I’ll admit it: I’m guilty of hitting the trail without sunglasses, thinking, “I’ll be fine, the hike is only a few hours.” This, I learned the hard way, was a foolish oversight. I remember completely squinting against the glare when I was a metal roofer, which triggered the worst headache I’d experienced in months and left me debilitated. This is similar to the reflective nature of snow on alpine trails.

The right sunglasses protect you from more than just discomfort. I learned later that prolonged exposure to intense sunlight, particularly in alpine or snowy areas, can actually lead to conditions like photokeratitis, essentially a sunburn on the cornea. It’s similar to having sand in your eyes, but infinitely worse.

The next time you’re out hiking, remember this experience and reach for a pair of UV-blocking shades – I know I do now. It makes the scenery way more enjoyable and protects your eye health long-term. Invest in quality sunglasses that offer 100% UV protection to shield your eyes effectively. Go for ones with a good wrap-around shape that prevent rays from entering around the edges. I always go for polarised lenses. This helps a lot in bright environments because they eliminate glare that bounces off surfaces like water and snow.

The Neck Gaiter: Your Secret Weapon for Hiking

The humble neck gaiter – might not sound exciting, but hear me out. You know those areas that we so often neglect when it comes to sun protection? I’m talking about the sensitive back of the neck. I used to use bandanas, but this versatile little accessory is a total game-changer and way more effective because it’s designed to cover that specific area. Think of it like sunscreen that you never have to reapply.

You’ll often see athletes wearing them on dusty trails to keep their mouths and noses covered. For me though, a buff is first and foremost about protecting that back of the neck from sun damage, whether I’m under a cloudless sky, in humid weather or while enjoying some light backpacking.

Besides that, they have all sorts of added benefits too: protect your neck from windchill, wipe sweat off your brow, and can be soaked in cool water for some extra refreshment on a hot day. It can be hard to find neck protection in standard hiking clothing, so this handy little accessory offers more practical sun protection than almost anything else I bring with me on hikes.

Maximising Your Hiking Sun Protection Strategies

Maximising Your Hiking Sun Protection Strategies

The right gear goes a long way, but proper sun protection for hiking is about strategy, too. Choosing clothing in a dark or bright colour helps absorb and reflect rays. Think of it as maximising those little things. This can make a big difference on a hot, cloudless day.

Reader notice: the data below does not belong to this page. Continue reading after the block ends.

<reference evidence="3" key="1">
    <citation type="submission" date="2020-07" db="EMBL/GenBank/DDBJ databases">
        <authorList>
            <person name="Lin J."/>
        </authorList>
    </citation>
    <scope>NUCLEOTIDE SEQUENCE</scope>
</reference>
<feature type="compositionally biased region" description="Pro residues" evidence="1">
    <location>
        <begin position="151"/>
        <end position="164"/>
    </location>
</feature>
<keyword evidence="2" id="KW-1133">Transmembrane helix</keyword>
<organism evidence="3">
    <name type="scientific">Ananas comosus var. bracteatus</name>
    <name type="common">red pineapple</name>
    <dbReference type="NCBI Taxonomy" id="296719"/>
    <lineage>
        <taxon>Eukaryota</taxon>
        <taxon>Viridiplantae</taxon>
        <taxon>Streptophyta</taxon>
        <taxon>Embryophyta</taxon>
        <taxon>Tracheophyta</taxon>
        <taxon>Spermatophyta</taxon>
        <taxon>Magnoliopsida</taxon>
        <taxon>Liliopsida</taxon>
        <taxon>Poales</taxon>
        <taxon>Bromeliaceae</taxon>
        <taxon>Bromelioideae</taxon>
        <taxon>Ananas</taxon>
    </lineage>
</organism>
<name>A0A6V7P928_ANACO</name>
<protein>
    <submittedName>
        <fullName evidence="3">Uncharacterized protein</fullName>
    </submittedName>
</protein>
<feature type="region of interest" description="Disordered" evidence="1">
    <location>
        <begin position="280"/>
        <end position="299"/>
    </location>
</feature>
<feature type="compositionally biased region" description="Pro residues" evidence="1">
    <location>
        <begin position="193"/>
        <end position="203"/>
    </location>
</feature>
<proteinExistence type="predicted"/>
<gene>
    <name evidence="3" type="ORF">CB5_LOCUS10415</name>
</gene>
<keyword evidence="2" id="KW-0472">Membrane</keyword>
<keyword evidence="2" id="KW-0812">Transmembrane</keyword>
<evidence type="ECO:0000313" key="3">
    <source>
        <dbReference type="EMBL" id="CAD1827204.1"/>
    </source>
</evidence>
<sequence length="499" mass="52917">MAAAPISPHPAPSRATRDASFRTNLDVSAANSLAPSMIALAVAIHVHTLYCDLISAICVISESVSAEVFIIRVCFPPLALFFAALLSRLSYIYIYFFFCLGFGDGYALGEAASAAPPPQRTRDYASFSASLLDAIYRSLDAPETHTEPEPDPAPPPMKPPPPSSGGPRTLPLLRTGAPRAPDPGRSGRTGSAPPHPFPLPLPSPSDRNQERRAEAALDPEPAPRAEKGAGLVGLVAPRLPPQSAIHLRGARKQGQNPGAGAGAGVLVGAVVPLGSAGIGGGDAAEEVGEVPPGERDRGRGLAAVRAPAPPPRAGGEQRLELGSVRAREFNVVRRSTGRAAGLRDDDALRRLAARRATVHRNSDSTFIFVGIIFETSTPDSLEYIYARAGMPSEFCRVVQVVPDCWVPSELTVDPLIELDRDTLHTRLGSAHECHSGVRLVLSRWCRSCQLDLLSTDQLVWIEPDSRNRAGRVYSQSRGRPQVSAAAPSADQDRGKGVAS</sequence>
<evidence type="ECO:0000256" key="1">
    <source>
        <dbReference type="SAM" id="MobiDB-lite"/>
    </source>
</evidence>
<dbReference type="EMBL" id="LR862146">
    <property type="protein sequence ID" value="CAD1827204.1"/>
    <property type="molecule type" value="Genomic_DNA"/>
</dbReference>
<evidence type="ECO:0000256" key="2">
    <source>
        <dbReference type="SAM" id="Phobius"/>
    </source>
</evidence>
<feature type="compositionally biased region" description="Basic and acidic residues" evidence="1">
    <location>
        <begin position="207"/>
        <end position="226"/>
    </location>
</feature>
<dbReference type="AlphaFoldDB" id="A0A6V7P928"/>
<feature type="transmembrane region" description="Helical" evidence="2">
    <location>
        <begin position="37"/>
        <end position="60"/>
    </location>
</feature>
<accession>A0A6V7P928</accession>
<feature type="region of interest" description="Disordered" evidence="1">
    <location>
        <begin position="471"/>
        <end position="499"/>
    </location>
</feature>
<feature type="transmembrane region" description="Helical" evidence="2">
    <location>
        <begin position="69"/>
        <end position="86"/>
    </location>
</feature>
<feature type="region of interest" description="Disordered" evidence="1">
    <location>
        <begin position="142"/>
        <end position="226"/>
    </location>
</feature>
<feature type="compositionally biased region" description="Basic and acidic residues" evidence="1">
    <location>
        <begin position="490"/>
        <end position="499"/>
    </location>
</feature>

Also, choosing long sleeves isn’t about restricting your movements. There are a ton of options now designed for movement. Lightweight hiking shirts, often built with synthetics like polyester or nylon, provide sun protection while staying comfortable in hot weather.

Some manufacturers have even taken this idea one step further by developing fabrics that are more resistant to heat build-up. You might think this is overkill, but remember this: UV protection decreases when fabrics are stretched and become thinner. The ability to resist heat build-up will ensure your protection remains consistent. Many hikers even embrace full UPF hiking pants instead of relying on shorts to further reduce sun damage and irritation.

Practical Steps for Minimising Sun Exposure while Hiking

It’s all about optimising when, where, and how you hike, along with simple routines.

  1. Plan your hikes during off-peak sun hours. You’ll avoid the hottest and strongest sun exposure of the day. For example, get an early morning start and take a long lunch break during midday. It can really make a big difference on hot summer hikes. Trust me, that break is extra enjoyable knowing you’ve already knocked out several miles. You might even see an incredible sunset or have trails completely to yourself.
  2. Look for shaded routes, like those in densely wooded areas. Consider a longer lunch break when you encounter sun-drenched terrain and even hike until sunset in these less-protected areas. I love finding maps with topographical shading – lets me visualise beforehand whether a route stays low or exposed on ridges.
  3. Bring portable shade if necessary. This might sound extreme but, you can find tons of options for tents and umbrellas now built specifically for UV protection. If you know you’re going to spend an extended amount of time under the sun – say at a lunch spot with zero coverage – bringing this shade is just as important as a good sun hoody. You wouldn’t hit the trail without snacks, would you? Pack portable shade.
  4. Carry electrolytes. Even a mildly sun-soaked hike makes me thirstier and, worse, saps my energy more. Those electrolyte drinks don’t just quench your thirst. They also restore critical electrolytes and help maintain fluid balance, something your body struggles with when it’s overheated.

Key Components for On-the-Trail Sun Safety

ComponentDescriptionBenefit
Sunscreen (SPF 30+)Apply generously to exposed skin. This should be reapplied throughout the day, especially after you sweat.Protection from UV rays, lowers sun burn risk and irritation, easier movement than thicker clothing, ensures comfort on warm days.